Sincerely,
Brittany {still not her real name}

In case there are any doctors out there reading this (I know there is one, but he's retired and already knows very well how much his patients appreciated and adored him), you should be aware that there are patients like this out there.  And for everyone else, please let your doctor know of your appreciation.  Saying thanks is very nice, but writing your doctor a little thank you note is 10 times better.  But if your really want to say thanks, write a letter to your doctor's hospital administration.  We always get copies of them, and it warms our hearts more than you could possibly imagine.  It reaffirms our faith that we made the right choice going into this profession.

Saturday, 21 September 2013

Motorcycle safety

I pronounced yet another motorcyclist dead.  A young man, healthy, virile...now with a crushed skull, a life that will never happen, and a wife and children who will always wonder (but never know) why Daddy decided not to wear his helmet. 

Pronouncing someone dead always makes me introspective.  The things I think about are varied, and today it got me thinking about motorcycle safety.  Innumerable motorcyclists I've encountered have told me that their bikes are very safe as long as they are ridden safely.  I try to tell them that having 1500kg of steel, aluminum, roll cages, crumple zones, seatbelts, and airbags surrounding me is very comforting, but they are steadfast in their belief that their motorcycles are just as safe.  So I thought I would try to play Mythbuster today and debunk some motorcycle myths.  And for the first time, I'm citing sources so you motorcycle morons, er, riders have some actual data to read.  No, forgive me.  I meant morons.

Myth #1: Wearing a helmet on a motorcycle increases your mass and therefore increases the force of an impact in a crash, so they should NOT be worn.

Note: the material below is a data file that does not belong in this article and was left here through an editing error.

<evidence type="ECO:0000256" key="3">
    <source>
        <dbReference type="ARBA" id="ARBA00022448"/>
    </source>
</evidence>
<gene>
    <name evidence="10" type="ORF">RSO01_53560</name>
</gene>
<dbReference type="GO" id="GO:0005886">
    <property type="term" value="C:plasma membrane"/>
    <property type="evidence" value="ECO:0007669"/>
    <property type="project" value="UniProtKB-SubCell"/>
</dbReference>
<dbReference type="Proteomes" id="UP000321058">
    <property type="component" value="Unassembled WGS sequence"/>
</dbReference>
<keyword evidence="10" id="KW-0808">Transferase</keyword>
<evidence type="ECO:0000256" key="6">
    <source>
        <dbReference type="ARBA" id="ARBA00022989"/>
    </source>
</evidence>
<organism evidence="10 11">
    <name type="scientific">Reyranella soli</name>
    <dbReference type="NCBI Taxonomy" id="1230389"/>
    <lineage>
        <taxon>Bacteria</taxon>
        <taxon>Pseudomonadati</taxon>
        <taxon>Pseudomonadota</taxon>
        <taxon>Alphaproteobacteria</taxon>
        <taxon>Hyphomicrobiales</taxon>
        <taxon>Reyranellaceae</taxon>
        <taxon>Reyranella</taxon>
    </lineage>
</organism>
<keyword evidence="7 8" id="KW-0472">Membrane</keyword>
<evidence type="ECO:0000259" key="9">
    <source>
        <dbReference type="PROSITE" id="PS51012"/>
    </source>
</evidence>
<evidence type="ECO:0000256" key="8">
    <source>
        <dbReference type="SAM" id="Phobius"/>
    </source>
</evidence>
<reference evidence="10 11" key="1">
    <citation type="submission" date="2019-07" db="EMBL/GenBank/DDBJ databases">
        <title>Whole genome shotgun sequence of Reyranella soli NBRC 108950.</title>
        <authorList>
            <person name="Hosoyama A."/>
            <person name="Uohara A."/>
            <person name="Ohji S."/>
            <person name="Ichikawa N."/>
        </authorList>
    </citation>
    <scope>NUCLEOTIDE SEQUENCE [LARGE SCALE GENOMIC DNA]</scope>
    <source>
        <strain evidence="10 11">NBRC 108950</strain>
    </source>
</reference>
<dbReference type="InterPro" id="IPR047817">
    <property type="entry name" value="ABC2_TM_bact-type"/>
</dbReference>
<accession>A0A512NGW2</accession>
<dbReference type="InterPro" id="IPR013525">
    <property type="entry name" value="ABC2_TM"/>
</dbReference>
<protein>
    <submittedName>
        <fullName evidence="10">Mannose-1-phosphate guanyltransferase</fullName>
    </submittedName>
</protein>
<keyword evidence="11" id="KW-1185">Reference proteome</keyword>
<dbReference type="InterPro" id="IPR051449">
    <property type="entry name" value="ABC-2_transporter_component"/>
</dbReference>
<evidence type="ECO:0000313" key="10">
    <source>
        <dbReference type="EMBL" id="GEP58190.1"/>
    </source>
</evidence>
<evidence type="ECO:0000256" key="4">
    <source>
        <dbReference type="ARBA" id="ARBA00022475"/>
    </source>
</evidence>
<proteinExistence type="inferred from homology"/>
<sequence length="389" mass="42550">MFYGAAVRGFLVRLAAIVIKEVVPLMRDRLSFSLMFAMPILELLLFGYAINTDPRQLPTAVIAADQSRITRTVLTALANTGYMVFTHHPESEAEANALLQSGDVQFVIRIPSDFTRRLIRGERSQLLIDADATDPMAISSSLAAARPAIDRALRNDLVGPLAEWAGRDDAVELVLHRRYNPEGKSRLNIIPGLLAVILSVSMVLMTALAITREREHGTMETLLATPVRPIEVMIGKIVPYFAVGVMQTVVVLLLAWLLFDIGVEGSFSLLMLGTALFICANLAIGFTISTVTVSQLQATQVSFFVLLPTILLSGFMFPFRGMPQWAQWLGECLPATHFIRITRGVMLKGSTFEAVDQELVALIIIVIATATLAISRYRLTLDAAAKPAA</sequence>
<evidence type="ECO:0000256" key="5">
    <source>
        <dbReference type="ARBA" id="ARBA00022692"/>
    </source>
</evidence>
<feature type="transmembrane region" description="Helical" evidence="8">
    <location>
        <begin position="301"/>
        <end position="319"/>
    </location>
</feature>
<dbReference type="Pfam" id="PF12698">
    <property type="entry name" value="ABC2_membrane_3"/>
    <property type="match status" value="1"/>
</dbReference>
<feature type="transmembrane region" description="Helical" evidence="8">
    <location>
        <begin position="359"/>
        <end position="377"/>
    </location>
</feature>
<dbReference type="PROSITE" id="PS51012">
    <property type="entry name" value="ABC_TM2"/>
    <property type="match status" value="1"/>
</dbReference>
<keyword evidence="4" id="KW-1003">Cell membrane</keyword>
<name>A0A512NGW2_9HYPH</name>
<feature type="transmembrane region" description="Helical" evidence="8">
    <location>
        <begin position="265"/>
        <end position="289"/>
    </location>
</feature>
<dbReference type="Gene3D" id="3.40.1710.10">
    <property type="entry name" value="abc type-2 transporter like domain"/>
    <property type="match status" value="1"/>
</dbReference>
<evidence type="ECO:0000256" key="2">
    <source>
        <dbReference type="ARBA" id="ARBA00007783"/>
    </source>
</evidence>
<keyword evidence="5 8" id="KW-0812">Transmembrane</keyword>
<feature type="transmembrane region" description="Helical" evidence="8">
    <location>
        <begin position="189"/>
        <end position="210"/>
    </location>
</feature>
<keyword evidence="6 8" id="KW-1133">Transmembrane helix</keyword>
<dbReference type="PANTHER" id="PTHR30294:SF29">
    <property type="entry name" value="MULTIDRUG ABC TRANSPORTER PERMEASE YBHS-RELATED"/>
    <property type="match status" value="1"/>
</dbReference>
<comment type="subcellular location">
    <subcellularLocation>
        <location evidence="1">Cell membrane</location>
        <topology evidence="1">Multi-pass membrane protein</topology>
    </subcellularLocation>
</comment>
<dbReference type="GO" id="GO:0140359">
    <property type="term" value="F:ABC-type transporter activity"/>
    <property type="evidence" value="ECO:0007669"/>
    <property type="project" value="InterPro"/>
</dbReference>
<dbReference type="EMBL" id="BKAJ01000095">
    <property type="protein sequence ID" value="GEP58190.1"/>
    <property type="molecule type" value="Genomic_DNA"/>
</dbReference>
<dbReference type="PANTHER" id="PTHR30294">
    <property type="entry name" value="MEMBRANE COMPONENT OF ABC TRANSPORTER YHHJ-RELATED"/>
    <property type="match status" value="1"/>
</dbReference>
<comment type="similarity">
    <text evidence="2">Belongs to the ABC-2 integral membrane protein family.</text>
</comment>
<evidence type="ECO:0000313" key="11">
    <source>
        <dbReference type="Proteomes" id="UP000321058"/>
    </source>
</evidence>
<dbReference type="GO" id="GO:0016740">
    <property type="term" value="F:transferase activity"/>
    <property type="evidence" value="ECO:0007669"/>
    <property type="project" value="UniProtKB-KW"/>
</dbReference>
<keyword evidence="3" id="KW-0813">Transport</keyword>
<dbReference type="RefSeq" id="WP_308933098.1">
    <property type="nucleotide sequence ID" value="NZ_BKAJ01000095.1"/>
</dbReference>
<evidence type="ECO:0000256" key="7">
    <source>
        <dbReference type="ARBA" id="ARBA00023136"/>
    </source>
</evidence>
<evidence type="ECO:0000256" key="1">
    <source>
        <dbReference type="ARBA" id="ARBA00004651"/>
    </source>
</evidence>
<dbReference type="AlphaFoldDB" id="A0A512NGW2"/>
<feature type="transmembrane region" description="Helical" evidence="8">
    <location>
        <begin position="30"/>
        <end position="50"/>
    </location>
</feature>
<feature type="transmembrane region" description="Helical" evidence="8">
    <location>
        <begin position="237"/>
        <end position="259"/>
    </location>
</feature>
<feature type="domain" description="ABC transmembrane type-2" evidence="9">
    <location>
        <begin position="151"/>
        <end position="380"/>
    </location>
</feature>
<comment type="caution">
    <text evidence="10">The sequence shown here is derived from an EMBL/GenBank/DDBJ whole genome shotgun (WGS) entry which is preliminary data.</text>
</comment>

Reality: HAHAHAHAHAHA!  Whew, that's a good one.  Seriously though, if you actually believe this utter rubbish, I'm surprised you have enough brain cells to figure out how to get your pants on, let alone how to get your bike's engine started.  One review showed that motorcycle helmets reduce the risk of death in a crash by 42% and reduce the risk of brain injury by 69% (1).  Not to mention that taking a big fat beetle to your helmetless face at 120kph might distract you just a tad and make you more likely to crash.


Myth #2: Most motorcycle accidents are caused by drivers of other cars because I KNOW HOW TO RIDE and everyone else around me is an asshole, dammit!
Reality: Half true.  Statistics show that 25% of motorcycle accidents are single-vehicle accidents, and 75% involve a passenger vehicle.  Motorcyclists see this and assume that means that 75% of motorcycle accidents are caused by car drivers.  But if you dig a bit deeper, in only 2/3 of those accidents involving other cars, the the driver of the car violated the motorcyclist's right-of-way, meaning that fully half of motorcycle accidents are the motorcyclists' fault (2).  Sorry, bikers.  The cars around you may be to blame sometimes, but you're not nearly as faultless as you'd like to believe.

Myth #3: When that car in front of me gets out of my way and allows me to overtake on my badass bike, the driver is being super polite to me.  The driver probably likes motorcycles!  Right?
Reality: Wrong.  We car drivers want you to pass us so you and your obnoxious noise pollution can get the fuck off our rear bumpers and fuck off.

Myth #4: My body armour and full-leather clothes will protect me from the pavement if I am ever separated from my machine.  I'm perfectly safe!  Ha!